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Hand Hygiene: Infection Control/Exposure Control Issues for Oral Healthcare Workers

Géza T. Terézhalmy, DDS, MA; Michaell A. Huber, DDS

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The Institute for Healthcare Improvement in its How-to Guide:  Improving Hand Hygiene recommends a multidimensional approach (i.e., introduction of alcohol-based hand rub, and educational and behavioral initiatives) to improve compliance with hand hygiene guidelines in healthcare settings.41  The science supporting a multidimensional hand hygiene program (glove use is included in this strategy because proper glove use is inextricably linked to effective hand hygiene) is sufficiently established to be considered a standard and consist of four components (Table 5).  While these four components of best practices individually improve hand hygiene compliance, when applied together they are substantially more effective.

Table 5. Multidimensional approach to improve compliance with hand hygiene guidelines

Recently, a novel strategy of video surveillance of hand hygiene coupled with real-time compliance feedback has been reported.42  The study was conducted in a 17-bed intensive care unit.  Cameras were placed with views of every sink and hand sanitizer dispenser to record hand hygiene of HCW.  Sensors in the doorways identified when an individual entered/exited.  When video auditors observed a HCW performing hand hygiene upon entering/exiting, they assigned a pass; if not, a fail was assigned.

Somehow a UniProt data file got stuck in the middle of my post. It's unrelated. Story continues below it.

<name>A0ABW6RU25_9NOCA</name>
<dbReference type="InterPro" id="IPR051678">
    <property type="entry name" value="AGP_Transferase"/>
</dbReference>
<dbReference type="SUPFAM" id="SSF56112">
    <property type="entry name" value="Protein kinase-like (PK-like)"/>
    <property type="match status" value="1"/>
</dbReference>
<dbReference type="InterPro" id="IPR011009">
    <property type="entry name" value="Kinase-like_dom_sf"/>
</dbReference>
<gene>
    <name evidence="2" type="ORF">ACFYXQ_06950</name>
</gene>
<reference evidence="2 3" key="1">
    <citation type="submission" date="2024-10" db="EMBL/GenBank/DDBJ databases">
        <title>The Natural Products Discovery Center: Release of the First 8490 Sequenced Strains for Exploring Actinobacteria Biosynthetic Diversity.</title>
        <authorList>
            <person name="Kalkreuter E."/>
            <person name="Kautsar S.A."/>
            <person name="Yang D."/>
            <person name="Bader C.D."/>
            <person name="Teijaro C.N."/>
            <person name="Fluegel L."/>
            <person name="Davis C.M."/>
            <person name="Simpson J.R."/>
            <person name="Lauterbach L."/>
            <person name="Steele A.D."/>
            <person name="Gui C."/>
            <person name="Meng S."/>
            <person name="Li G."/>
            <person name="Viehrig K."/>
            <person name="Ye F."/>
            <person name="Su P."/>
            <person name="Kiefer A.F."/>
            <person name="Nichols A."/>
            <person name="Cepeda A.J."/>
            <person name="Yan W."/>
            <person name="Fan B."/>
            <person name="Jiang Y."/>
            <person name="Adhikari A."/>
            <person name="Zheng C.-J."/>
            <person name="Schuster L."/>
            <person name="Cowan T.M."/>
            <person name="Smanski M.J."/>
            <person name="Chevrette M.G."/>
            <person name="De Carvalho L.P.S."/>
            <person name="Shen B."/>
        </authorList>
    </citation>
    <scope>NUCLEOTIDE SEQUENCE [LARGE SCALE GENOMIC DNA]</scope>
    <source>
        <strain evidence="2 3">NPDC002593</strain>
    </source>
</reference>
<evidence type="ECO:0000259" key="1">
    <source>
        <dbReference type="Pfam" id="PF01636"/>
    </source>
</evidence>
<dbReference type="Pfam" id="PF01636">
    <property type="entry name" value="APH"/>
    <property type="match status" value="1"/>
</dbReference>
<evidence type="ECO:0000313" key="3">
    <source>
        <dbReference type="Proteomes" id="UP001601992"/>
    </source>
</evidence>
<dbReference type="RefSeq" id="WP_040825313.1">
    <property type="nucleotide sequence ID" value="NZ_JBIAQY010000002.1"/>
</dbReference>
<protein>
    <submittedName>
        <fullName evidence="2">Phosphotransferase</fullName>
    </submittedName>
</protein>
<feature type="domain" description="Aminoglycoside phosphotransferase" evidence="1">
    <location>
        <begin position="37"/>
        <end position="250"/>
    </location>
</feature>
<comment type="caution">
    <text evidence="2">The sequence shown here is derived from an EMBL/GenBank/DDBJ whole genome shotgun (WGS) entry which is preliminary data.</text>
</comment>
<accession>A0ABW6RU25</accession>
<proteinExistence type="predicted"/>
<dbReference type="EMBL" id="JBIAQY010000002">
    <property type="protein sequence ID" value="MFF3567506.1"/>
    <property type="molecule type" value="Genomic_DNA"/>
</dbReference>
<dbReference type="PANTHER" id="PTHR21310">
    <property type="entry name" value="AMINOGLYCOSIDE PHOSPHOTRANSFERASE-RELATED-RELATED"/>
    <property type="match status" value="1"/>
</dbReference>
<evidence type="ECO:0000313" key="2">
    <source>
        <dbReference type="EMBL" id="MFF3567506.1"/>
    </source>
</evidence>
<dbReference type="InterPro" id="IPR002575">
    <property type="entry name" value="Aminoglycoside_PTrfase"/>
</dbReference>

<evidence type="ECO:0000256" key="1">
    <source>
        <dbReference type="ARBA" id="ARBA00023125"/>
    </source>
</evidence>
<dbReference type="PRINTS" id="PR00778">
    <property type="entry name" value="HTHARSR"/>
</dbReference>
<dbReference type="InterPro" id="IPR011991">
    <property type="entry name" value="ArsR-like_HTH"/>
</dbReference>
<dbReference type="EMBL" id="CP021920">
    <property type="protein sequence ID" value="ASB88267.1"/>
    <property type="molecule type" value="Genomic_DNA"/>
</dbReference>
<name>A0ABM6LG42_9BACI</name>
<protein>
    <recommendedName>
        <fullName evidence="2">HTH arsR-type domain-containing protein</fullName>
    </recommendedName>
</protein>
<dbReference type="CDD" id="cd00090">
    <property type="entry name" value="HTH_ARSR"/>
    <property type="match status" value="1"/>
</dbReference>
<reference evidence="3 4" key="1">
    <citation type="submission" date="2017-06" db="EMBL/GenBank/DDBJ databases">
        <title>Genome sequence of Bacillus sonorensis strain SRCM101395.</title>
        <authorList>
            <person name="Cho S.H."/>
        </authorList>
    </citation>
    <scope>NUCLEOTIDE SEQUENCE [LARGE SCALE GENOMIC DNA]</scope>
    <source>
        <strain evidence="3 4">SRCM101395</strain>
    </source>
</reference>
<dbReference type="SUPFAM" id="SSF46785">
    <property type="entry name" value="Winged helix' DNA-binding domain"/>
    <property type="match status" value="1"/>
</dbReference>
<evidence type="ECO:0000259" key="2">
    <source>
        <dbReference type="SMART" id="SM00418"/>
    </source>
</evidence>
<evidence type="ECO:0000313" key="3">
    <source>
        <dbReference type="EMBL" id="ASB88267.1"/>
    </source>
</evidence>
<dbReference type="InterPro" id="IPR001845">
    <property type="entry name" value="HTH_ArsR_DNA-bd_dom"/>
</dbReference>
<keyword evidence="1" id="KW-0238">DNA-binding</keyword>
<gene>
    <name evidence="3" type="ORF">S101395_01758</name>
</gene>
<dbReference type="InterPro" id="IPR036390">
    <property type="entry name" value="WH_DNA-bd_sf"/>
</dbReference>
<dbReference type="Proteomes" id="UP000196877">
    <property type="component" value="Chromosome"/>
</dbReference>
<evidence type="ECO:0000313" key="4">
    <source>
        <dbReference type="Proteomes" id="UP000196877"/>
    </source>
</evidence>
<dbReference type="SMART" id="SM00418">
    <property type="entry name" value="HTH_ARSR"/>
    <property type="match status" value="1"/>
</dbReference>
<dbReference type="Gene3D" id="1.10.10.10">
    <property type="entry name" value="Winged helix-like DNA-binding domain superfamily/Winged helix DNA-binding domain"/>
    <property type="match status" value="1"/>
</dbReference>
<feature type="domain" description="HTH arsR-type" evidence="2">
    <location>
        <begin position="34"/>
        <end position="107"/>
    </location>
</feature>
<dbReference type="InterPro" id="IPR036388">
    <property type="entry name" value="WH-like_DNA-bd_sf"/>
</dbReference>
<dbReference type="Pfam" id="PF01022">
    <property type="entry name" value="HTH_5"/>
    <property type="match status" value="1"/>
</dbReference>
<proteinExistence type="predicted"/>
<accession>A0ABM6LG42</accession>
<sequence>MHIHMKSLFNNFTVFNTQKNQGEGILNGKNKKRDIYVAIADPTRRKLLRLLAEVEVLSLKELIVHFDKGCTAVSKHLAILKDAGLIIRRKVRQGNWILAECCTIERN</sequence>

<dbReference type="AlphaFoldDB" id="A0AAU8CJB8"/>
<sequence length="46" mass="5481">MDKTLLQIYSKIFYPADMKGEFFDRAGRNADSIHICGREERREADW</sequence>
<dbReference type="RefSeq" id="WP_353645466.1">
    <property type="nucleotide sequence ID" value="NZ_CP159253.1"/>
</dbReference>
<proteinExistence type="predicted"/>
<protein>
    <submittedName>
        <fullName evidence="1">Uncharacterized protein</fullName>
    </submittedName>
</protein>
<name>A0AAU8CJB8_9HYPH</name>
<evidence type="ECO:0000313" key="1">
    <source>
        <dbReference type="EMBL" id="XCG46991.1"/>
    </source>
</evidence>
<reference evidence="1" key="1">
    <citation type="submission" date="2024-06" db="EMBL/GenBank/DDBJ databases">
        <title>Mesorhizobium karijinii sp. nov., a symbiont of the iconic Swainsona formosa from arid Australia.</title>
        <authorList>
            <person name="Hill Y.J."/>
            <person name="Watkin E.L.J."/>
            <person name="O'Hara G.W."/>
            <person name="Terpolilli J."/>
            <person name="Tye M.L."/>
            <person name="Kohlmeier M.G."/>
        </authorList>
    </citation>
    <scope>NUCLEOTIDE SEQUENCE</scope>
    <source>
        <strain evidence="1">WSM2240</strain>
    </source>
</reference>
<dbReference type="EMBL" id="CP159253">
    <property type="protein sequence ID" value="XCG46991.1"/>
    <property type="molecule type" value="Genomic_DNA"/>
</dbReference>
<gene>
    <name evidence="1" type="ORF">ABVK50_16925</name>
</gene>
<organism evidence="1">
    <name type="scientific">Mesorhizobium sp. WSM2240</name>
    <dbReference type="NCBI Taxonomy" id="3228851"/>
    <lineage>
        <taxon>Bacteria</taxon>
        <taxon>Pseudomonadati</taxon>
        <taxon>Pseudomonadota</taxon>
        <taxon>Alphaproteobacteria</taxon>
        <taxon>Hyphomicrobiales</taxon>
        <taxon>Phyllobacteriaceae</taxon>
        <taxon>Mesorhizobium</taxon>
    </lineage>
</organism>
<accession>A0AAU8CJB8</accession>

Hand hygiene was measured during a 16-week period without feedback and a 91-week period with feedback.  During a 16-week pre-feedback period, hand hygiene rates were less than 10%.  In the 16-week post-feedback period compliance improved to 81.6% and, subsequently, was maintained through 75 weeks at 87.9%.  While quality of hand hygiene and healthcare-associated infection data were not presented, this approach for improving to improve compliance merits consideration.

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